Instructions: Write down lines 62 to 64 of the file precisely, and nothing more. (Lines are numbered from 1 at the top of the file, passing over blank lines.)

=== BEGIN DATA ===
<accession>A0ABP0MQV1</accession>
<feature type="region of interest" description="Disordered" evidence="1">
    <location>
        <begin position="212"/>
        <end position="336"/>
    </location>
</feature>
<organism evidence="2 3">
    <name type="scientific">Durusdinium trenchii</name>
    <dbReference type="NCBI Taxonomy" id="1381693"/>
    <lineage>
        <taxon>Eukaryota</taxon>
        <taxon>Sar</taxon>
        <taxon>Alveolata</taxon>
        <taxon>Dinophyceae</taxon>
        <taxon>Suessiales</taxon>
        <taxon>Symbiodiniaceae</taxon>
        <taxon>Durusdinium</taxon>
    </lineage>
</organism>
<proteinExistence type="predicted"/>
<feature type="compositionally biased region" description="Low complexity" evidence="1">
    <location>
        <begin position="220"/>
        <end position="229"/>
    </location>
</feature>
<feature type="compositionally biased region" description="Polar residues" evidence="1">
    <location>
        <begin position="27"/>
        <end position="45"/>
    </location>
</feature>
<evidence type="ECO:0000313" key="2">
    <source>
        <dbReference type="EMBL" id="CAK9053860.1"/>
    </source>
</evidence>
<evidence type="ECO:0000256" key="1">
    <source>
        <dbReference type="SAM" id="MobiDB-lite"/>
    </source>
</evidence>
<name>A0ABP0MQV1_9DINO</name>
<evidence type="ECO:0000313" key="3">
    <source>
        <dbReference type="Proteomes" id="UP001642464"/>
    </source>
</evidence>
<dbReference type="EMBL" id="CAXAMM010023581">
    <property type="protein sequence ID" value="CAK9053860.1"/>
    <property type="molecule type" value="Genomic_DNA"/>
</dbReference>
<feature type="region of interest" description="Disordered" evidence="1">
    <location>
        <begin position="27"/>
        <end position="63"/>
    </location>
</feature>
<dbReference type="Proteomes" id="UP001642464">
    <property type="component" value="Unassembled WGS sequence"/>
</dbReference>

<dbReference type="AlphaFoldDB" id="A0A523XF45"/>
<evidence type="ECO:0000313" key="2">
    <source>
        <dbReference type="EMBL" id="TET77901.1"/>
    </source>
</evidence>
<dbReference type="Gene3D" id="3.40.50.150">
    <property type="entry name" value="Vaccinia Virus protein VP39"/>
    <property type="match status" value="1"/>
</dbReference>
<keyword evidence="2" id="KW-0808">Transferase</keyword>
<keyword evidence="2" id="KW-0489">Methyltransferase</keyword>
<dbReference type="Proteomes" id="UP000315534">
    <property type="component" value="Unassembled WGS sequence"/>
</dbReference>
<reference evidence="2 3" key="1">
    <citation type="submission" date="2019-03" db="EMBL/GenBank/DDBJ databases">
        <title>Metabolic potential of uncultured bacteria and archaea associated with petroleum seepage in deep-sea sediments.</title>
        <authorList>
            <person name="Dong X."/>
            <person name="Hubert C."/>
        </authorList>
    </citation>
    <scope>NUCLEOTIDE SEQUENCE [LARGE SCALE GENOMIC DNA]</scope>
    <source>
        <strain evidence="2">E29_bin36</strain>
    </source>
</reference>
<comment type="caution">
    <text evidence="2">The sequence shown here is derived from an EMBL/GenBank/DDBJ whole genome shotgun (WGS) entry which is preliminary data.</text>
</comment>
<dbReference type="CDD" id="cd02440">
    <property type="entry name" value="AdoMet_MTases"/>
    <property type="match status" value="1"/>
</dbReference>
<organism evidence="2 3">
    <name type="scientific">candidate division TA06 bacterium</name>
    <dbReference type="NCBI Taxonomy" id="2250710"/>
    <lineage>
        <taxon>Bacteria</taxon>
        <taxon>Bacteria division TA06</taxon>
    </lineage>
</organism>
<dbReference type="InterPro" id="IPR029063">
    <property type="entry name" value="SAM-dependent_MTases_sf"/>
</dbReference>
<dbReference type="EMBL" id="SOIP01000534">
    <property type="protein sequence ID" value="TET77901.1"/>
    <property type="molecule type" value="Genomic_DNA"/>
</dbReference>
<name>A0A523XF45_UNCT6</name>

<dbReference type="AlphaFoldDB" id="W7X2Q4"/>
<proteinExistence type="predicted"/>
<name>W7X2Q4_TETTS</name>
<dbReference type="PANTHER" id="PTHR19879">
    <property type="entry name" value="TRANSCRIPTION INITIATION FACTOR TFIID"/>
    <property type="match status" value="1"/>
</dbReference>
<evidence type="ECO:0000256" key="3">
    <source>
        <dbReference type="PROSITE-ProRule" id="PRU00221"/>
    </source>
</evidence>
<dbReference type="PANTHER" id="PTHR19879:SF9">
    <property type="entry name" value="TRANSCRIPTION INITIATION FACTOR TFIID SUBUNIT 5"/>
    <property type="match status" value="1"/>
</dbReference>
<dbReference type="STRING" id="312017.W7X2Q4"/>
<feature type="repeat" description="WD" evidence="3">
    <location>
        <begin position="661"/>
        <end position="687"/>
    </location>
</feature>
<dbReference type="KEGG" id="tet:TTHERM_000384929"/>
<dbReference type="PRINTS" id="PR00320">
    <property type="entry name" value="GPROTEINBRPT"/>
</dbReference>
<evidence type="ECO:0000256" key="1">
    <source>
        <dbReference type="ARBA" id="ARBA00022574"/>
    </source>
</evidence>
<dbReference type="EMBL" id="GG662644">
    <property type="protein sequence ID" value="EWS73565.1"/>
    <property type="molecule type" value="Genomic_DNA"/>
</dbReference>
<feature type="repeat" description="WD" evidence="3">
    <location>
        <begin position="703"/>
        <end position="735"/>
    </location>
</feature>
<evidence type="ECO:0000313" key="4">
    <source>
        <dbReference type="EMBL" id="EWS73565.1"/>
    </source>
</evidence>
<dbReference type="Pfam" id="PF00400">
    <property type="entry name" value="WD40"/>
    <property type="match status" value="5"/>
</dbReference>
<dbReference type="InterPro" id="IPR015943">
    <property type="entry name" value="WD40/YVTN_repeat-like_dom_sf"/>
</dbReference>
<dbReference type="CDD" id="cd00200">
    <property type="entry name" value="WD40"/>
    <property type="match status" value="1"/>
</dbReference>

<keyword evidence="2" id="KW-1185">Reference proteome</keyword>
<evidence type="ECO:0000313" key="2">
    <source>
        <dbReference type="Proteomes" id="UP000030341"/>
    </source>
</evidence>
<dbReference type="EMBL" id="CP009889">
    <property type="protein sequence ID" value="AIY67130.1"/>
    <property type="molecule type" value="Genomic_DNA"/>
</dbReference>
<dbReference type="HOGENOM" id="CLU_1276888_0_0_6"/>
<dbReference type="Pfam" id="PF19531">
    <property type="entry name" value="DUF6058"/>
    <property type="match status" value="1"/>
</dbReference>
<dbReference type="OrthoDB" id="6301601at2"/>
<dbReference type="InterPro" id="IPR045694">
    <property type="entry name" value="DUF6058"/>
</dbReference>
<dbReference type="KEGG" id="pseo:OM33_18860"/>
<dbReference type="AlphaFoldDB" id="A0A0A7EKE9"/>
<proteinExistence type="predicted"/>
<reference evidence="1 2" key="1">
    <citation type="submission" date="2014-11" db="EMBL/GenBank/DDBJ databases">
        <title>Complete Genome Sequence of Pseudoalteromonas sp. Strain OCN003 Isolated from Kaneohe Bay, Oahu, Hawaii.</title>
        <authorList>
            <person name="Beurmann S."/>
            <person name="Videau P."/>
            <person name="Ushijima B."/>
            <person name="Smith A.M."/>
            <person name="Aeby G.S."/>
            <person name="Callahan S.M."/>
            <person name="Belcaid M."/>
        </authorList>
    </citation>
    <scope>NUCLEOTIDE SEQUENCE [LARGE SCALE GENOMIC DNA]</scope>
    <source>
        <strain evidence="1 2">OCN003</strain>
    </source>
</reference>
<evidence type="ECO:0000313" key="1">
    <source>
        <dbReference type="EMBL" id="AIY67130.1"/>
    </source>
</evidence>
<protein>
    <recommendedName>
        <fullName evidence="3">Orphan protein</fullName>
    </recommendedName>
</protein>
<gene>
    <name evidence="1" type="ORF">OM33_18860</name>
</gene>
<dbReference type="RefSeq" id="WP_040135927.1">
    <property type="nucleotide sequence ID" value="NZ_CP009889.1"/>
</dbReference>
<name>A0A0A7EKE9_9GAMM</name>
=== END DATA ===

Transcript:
</dbReference>

<dbReference type="AlphaFoldDB" id="A0A523XF45"/>
<evidence type="ECO:0000313" key="2">